Environmental Technology Innovation Clusters

Water Monitoring Innovation Thrives in Clusters

By Ryan Connair

close up of waterfallThis year’s National Water Quality Monitoring Conference is being held this week in Cincinnati, Ohio. The conference will bring together hundreds of professionals from the water industry to talk about water quality monitoring and share information about new monitoring approaches and technologies.

Cincinnati is a perfect venue for a conference on water monitoring. Not only is it home to the largest federal water research facility, it also serves as the hub of the water technology cluster Confluence. Covering the Ohio River Valley (southwest Ohio, northern Kentucky, and southeast Indiana), Confluence “stems from an EPA initiative that recognizes the importance of harnessing regional expertise to encourage economic development, and environmental and human health protection,” according to its website.

Confluence’s goal is to connect water researchers, businesses, universities, and others in the region to exchange ideas and forge partnerships. The result is more innovative water technologies, including new monitoring technologies.

Here are a few of the water quality monitoring projects flowing from Confluence members:

  • The University of Cincinnati is working to establish a Miami Valley Groundwater Observatory. The Observatory would consist of a series of monitoring wells in the Great Miami Buried Valley Aquifer System. The wells will serve as a testbed for real-time, wireless water quality sensors. The data collected by the sensors will be useful for modeling groundwater conditions in aquifers and similar water sources across the country.
  • EPA is working with local startup Urbanalta Technologies and the Metropolitan Sewer District of Greater Cincinnati (MSDGC) to develop novel sewer flow sensors that can measure flow during heavy rains, helping to pinpoint the locations of combined sewer overflows.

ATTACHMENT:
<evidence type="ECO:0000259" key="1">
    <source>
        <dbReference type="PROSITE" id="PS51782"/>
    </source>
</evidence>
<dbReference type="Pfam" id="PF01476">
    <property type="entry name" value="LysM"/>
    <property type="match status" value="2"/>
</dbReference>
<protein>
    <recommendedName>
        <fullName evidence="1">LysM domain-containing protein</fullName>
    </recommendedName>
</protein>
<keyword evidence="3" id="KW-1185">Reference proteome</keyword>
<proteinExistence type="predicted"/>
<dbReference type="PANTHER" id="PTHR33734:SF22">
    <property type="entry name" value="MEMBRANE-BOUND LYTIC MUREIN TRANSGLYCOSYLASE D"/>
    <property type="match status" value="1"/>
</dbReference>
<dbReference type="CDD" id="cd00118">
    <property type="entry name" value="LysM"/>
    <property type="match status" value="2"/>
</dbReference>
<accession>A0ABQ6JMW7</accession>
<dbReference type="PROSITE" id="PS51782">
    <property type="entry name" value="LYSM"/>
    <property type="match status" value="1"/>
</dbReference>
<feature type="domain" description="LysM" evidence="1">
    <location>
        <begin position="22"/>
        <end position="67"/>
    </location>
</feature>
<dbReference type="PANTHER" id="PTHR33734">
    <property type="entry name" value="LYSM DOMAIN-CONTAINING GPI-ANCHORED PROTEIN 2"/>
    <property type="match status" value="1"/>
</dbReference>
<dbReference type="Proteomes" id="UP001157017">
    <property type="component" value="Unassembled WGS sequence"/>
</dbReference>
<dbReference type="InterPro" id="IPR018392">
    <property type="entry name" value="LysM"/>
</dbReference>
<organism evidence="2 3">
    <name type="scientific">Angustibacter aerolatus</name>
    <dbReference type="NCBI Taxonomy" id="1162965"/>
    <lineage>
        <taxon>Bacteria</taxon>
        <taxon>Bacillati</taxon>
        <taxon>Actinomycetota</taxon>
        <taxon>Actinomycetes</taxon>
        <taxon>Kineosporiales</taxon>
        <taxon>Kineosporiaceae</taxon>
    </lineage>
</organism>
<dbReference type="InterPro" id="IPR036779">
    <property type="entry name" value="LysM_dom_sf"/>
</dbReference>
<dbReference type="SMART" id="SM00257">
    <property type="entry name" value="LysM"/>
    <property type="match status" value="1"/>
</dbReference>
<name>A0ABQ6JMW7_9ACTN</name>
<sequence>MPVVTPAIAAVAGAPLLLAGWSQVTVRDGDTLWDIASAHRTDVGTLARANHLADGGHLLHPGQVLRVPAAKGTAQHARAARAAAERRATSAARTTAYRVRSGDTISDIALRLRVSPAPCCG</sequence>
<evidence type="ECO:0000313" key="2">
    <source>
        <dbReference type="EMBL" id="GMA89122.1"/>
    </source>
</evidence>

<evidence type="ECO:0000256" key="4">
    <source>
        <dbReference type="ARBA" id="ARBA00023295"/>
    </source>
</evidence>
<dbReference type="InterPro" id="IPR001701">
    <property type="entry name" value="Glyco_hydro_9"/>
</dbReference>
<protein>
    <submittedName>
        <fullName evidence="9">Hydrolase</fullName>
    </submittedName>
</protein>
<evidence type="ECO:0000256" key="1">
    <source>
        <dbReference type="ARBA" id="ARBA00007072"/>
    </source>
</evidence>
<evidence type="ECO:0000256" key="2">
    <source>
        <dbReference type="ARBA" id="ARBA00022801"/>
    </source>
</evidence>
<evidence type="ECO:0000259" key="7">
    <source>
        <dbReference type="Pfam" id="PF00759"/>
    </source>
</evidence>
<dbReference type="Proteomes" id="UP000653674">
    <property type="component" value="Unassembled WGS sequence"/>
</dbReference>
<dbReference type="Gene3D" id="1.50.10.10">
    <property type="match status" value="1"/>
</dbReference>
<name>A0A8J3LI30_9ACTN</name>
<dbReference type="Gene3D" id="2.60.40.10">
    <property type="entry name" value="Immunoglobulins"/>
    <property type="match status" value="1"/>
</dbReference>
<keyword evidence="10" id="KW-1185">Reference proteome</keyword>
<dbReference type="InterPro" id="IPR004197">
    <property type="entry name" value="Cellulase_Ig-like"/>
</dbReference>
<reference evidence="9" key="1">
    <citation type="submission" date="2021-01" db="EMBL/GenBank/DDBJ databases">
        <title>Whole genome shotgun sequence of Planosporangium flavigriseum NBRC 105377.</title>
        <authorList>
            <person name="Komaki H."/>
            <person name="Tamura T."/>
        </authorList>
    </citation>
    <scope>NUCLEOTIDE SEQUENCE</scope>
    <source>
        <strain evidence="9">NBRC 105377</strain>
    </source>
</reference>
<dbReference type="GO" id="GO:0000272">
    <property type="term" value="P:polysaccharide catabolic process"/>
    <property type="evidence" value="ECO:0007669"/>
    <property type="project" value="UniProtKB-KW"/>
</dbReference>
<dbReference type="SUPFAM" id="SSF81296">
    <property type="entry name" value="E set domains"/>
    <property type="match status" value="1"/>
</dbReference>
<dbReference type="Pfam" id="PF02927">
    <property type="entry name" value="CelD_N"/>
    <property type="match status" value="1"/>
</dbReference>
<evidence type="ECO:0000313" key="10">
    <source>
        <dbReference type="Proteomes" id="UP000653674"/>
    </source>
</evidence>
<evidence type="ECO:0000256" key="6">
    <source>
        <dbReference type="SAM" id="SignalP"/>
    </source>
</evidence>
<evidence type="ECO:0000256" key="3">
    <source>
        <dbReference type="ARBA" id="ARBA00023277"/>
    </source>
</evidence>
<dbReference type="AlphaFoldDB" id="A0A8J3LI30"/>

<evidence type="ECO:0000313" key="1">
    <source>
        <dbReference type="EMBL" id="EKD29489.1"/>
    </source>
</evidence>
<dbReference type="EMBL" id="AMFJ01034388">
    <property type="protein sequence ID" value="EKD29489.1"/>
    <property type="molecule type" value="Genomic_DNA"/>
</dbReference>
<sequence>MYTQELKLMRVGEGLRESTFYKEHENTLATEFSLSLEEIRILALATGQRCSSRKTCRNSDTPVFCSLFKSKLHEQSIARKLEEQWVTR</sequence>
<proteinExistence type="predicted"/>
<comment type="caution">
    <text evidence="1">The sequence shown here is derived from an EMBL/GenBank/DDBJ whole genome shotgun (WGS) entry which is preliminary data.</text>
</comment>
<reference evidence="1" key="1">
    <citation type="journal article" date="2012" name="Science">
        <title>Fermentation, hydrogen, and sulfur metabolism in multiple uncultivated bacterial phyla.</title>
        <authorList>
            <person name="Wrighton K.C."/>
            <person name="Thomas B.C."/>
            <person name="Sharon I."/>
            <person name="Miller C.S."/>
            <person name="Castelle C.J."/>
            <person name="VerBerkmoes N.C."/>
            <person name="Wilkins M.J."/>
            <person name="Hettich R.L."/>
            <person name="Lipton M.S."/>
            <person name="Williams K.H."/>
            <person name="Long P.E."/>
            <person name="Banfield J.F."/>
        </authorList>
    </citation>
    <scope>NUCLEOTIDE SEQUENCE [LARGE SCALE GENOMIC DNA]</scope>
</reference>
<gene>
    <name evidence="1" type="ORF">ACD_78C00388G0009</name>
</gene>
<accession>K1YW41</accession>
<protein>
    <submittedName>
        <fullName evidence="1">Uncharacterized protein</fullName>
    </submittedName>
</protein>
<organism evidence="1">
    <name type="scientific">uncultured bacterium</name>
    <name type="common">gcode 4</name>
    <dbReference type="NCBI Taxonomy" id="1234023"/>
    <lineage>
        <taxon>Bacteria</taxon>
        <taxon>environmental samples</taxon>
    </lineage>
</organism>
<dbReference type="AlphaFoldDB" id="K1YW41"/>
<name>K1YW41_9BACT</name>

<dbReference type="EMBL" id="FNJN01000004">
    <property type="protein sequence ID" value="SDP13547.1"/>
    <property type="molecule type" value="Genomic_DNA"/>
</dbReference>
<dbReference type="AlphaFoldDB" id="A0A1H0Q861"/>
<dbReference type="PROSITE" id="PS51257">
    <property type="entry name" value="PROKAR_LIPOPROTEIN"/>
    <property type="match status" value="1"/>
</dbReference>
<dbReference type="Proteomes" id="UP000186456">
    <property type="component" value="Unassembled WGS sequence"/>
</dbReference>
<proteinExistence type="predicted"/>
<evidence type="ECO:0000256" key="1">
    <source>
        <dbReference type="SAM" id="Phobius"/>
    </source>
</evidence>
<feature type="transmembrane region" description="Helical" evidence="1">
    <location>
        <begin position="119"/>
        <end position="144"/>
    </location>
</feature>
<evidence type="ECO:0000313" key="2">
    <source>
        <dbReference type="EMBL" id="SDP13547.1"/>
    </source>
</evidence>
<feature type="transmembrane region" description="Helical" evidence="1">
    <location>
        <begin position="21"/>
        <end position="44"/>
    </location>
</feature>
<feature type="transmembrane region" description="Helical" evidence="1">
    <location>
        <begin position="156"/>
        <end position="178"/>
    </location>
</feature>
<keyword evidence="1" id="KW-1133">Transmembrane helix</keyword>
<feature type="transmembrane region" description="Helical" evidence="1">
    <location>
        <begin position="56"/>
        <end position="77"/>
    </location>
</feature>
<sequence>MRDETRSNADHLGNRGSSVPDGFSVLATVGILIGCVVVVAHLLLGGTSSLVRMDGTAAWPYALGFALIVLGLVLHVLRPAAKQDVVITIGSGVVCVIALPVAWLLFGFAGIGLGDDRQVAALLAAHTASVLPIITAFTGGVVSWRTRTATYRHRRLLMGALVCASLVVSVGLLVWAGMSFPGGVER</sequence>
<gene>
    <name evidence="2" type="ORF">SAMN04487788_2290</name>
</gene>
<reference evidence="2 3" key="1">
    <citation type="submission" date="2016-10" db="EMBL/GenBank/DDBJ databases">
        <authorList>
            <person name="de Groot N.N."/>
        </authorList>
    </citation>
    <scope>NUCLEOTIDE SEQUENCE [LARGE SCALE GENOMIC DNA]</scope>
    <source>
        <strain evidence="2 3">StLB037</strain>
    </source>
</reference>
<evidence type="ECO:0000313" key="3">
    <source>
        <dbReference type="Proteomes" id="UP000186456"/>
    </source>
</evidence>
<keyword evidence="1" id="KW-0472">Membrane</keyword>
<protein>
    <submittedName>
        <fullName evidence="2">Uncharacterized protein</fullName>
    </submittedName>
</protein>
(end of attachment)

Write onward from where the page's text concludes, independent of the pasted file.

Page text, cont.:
• MSDGC, Northern Kentucky Sanitation District 1 (NKSD1), and the consulting firm Stantec worked with EPA on an InnoCentive challenge on sensors for combined sewer overflows. Both sewer districts have expressed interest in testing the winning technologies—which will be featured in our next blog post tomorrow morning.
  • University of Cincinnati graduate student Jacob Shidler has started a company, Liquid, to continue developing an app that will let scientists enter water quality data on the spot and upload it to the cloud. His app will make it easier for many people to contribute to a single data set, empowering citizen scientists.

These are only a few examples of the innovative water quality monitoring work coming out of Confluence—and it isn’t the only water technology cluster in the United States. EPA is currently working with more than a dozen water cluster initiatives across the country. We’re excited to see what else they come up with!

About the Author: Ryan Connair supports EPA’s Environmental Technology Innovation Clusters program and works closely with Cincinnati’s Confluence.

Editor's Note: The opinions expressed here are those of the author. They do not reflect EPA policy, endorsement, or action.

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Challenges and Combined Sewer Overflows

By Ryan Connair

sewer overflowing

Overflows happen when combined sewers are overwhelmed by heavy rain.